-Jimmy Rollins will finally return to the Phillies lineup tonight in Houston, and it couldn’t come at a better time. The injuries continue for this aging club; Wilson Valdez is day to day with a hamstring injury. I don’t think Rollins is an everyday player from here to the end of the season – more like an every other day player if the Phillies can afford it. And with a healthy lead in the NL standings (10.5 over the Brewers, 11 over the Diamondbacks, 12 over the Braves, and out of nowhere, the Cardinals are 16 back).
Temper your expectations as to what you’ll see from J-Roll upon his official return as a starter. All anyone wants to see is a healthy shortstop with that same rocket arm and whatever comes offensively would be a bonus at this point.
-So much for the San Francisco Giants. Bruce Bochy went out on a limb this weekend and said that his Giants are “awful” right now. And he’d be so right. The team whom everyone believed would give the Phillies fits if they saw each other again in the playoffs are on the doorstep of elimination, now 8.5 games behind Arizona in the NL West.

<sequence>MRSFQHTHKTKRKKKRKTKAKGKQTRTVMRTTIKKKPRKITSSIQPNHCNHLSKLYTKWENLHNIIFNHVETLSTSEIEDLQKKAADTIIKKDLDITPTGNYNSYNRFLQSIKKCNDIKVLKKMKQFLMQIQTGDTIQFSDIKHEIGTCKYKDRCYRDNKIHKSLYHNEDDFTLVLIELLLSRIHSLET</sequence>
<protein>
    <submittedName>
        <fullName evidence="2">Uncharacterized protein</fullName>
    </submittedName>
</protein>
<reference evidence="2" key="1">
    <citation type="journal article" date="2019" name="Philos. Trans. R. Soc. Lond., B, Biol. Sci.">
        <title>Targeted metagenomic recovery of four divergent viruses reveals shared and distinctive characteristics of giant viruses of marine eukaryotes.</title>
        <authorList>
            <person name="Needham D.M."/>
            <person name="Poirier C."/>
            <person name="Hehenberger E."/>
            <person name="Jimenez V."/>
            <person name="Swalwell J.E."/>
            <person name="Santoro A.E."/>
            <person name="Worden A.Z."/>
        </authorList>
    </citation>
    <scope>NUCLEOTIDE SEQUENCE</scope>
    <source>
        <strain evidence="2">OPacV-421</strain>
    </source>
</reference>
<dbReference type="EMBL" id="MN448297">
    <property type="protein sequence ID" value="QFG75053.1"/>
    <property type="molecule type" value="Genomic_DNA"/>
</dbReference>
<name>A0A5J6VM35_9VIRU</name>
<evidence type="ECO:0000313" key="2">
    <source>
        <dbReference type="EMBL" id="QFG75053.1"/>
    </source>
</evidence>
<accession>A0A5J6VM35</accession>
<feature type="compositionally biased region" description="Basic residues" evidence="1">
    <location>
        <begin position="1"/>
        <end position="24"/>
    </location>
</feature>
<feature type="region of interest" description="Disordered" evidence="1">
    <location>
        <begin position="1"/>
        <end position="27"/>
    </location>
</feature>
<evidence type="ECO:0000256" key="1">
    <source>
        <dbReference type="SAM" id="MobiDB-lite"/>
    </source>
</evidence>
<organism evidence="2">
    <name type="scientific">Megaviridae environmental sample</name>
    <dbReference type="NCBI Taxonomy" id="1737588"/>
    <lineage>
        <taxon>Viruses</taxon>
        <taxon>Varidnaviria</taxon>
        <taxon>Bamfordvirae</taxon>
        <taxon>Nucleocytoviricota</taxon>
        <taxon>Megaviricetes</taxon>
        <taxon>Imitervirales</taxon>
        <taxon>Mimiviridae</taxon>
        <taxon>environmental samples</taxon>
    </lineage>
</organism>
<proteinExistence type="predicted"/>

They scored 8 runs Sunday for the first time since August 3. They are dead last in baseball in runs scored, something not even the best pitching staff can overcome. To put that in perspective, the Phillies, for all of the grief they had gotten all year for being average offensively, have scored 653 runs to San Fran’s 492. How the mighty have fallen.
-Speaking of runs, the Phillies, as we all know, have not given up many this season. Pundits believed the Braves to have an equally compelling pitching staff before the season began, but that’s why you play the game. Here we stand, on September 12, and the Phillies have given up 79 fewer runs than the Braves. To be fair, the Giants have only allowed 47 more than the Phils, but, they play in At&t Park and their run differential is -19 as a team.
To also put the number 464 in perspective (the number of runs the Phillies have given up this year) they would have to really implode over the final 19 games this season to come anywhere close to last year’s total of 640. The Phillies gave up 640 runs last season as a unit, good for the fifth best total in MLB. Last season, the San Diego Padres allowed 581 runs, the fewest in baseball. At 3.24 runs per game, which is what the Phils allow on average this year, over the final 19 games, they will fall short of 581 by about about 55 (or 526 runs for the season). Pretty ridiculous.
When this playoff run began for the Phillies in 2007, the team gave up 821 runs that year. Amazing. The game certainly has changed.